Texas Group Home Owners Sentenced in $1 Million Medicare Fraud Scheme

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A Texas married couple was sentenced today for a $1 million Medicare fraud scheme, including violations of the federal Anti-Kickback Statute.

Lindell King, 53, of Missouri City, was sentenced to 60 months in prison. Ynedra Diggs, 45, also of Missouri City, was sentenced to 70 months in prison. King and Diggs were also ordered to pay $537,992.55 in restitution.

On April 4, King and Diggs were convicted after trial in the Southern District of Texas of conspiracy to defraud the United States and to pay and receive health care kickbacks, and multiple substantive violations of the Anti-Kickback Statute.

According to court documents and evidence presented at trial, both Diggs and King were patient recruiters who owned and operated group homes in which Medicare beneficiaries lived. In exchange for sending their group home residents to the Behavioral Medicine of Houston (BMH), a community mental health center that purported to provide partial hospitalization services, BMH paid Diggs, King, and other patient recruiters illegal kickbacks in cash and by check, often concealed as payment for “transportation” or other sham services. During the course of the conspiracy, BMH fraudulently billed approximately $1 million to Medicare in claims related to patients it received in exchange for the kickbacks paid to Diggs and King.

Assistant Attorney General Kenneth A. Polite, Jr. of the Justice Department’s Criminal Division; U.S. Attorney Jennifer B. Lowery for the Southern District of Texas; Acting Special Agent in Charge Jason Meadows of the Department of Health and Human Services Office of Inspector General’s (HHS-OIG) Dallas Region; Assistant Director Luis Quesada of the FBI’s Criminal Investigative Division; Special Agent in Charge James H. Smith III of the FBI Houston Field Office; and Chief William Marlowe of the Texas Attorney General’s Medicaid Fraud Control Unit (MFCU) made the announcement.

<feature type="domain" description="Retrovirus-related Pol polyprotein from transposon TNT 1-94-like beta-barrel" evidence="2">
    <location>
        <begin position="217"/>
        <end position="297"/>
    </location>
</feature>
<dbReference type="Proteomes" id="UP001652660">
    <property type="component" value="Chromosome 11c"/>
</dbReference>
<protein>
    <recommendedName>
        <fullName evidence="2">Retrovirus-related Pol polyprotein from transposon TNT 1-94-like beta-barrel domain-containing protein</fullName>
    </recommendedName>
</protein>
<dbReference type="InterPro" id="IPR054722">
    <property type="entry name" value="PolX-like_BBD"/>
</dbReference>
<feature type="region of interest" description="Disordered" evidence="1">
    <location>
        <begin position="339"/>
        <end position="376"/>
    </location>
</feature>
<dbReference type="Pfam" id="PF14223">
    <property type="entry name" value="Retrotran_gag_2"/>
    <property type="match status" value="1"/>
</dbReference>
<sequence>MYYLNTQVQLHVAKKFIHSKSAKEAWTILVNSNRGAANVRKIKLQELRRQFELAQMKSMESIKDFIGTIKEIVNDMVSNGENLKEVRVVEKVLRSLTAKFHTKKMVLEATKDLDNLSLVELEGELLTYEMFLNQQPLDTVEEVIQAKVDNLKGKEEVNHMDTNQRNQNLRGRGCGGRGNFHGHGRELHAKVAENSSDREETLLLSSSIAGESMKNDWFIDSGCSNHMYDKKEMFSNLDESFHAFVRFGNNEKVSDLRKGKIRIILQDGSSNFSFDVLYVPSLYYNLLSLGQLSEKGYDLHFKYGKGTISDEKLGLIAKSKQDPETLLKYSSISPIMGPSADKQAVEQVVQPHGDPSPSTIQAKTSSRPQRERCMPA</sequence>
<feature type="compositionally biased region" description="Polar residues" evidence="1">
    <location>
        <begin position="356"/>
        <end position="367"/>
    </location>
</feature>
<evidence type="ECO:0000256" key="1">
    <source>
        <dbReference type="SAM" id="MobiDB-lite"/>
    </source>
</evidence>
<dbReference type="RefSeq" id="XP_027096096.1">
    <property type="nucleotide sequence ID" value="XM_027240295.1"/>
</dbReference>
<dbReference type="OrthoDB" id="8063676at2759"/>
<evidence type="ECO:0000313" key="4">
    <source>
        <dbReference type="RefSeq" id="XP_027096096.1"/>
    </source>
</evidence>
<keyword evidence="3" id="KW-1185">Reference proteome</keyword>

The HHS-OIG, FBI, and MFCU investigated the case.

Trial Attorney Monica Cooper and Acting Assistant Chief Brynn Schiess of the Criminal Division’s Fraud Section are prosecuting the case.

The Fraud Section leads the Criminal Division’s efforts to combat health care fraud through the Health Care Fraud Strike Force Program. Since March 2007, this program, comprised of 15 strike forces operating in 24 federal districts, has charged more than 4,200 defendants who collectively have billed the Medicare program for more than $19 billion. In addition, the Centers for Medicare & Medicaid Services, working in conjunction with the Office of the Inspector General for the Department of Health and Human Services, are taking steps to hold providers accountable for their involvement in health care fraud schemes. More information can be found at https://www.justice.gov/criminal-fraud/health-care-fraud-unit.